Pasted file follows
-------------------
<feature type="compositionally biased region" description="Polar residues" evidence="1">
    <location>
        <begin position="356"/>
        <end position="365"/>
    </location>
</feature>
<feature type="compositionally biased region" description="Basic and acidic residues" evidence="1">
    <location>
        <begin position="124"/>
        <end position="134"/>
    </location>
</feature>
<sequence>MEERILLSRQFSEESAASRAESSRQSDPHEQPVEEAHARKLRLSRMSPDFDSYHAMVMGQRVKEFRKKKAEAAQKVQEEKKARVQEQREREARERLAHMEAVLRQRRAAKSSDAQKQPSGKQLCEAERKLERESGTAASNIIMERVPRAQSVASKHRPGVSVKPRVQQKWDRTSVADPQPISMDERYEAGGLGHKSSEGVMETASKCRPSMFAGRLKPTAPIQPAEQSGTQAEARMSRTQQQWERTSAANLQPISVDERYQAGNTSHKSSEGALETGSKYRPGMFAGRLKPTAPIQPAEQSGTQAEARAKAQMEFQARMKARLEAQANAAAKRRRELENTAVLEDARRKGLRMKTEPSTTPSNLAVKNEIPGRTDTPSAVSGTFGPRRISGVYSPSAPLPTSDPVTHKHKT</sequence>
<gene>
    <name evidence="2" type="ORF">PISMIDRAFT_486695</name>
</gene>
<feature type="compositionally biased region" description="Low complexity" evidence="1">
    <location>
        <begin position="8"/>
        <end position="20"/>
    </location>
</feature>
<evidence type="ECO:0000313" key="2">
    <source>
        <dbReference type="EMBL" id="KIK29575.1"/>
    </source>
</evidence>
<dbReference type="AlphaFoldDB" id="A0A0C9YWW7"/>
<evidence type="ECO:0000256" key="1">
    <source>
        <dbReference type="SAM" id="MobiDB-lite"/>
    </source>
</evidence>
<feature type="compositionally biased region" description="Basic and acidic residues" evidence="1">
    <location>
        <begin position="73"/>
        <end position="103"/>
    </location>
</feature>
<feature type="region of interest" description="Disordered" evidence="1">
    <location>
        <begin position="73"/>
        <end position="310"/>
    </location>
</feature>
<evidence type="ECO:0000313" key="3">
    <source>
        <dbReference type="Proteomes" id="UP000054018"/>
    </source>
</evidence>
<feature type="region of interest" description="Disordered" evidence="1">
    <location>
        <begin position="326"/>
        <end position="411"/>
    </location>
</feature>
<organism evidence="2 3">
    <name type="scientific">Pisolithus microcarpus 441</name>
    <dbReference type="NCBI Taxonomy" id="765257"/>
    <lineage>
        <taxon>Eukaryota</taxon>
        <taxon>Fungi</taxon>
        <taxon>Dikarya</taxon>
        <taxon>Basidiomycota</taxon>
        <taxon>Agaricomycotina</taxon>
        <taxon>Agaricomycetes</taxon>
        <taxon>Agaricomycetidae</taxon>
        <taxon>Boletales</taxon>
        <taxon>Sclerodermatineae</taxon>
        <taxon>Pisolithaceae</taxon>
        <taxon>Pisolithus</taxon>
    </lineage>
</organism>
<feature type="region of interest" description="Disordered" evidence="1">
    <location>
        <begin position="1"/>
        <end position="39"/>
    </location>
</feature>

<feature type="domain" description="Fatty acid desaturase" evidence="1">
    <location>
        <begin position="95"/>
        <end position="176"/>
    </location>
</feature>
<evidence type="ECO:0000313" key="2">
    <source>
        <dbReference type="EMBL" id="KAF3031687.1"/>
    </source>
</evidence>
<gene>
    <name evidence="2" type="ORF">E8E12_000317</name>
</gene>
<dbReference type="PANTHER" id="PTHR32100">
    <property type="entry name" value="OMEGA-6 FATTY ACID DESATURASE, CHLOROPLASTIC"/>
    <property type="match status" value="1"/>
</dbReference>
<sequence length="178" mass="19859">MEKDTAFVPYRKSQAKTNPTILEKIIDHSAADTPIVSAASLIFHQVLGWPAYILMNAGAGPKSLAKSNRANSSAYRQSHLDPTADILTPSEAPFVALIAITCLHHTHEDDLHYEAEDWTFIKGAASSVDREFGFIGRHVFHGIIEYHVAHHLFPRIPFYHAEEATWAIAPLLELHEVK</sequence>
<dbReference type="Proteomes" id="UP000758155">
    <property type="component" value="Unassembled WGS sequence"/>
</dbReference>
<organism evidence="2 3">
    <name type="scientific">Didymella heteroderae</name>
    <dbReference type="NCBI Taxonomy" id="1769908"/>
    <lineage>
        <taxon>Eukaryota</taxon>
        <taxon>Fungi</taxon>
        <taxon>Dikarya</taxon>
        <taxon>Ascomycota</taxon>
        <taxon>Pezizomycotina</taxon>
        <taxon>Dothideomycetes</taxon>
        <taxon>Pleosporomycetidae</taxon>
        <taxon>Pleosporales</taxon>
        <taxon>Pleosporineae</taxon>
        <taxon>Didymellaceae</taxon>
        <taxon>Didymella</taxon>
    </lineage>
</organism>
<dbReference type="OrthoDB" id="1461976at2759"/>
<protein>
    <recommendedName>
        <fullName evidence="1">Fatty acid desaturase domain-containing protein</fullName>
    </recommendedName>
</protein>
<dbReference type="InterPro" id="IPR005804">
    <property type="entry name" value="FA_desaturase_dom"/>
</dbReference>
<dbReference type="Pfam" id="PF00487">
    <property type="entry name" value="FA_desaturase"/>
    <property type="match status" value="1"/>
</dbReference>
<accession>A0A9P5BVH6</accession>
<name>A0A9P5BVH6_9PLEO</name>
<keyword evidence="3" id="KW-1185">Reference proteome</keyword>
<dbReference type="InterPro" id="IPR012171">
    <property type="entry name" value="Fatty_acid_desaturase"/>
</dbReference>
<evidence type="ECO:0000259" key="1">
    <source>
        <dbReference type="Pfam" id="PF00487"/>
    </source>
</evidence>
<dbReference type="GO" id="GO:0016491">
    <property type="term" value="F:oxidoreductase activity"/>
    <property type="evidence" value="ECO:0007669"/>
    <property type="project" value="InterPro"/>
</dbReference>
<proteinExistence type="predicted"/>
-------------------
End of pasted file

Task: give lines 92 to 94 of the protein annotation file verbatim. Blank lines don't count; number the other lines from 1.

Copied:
    <name evidence="2" type="ORF">E8E12_000317</name>
</gene>
<dbReference type="PANTHER" id="PTHR32100">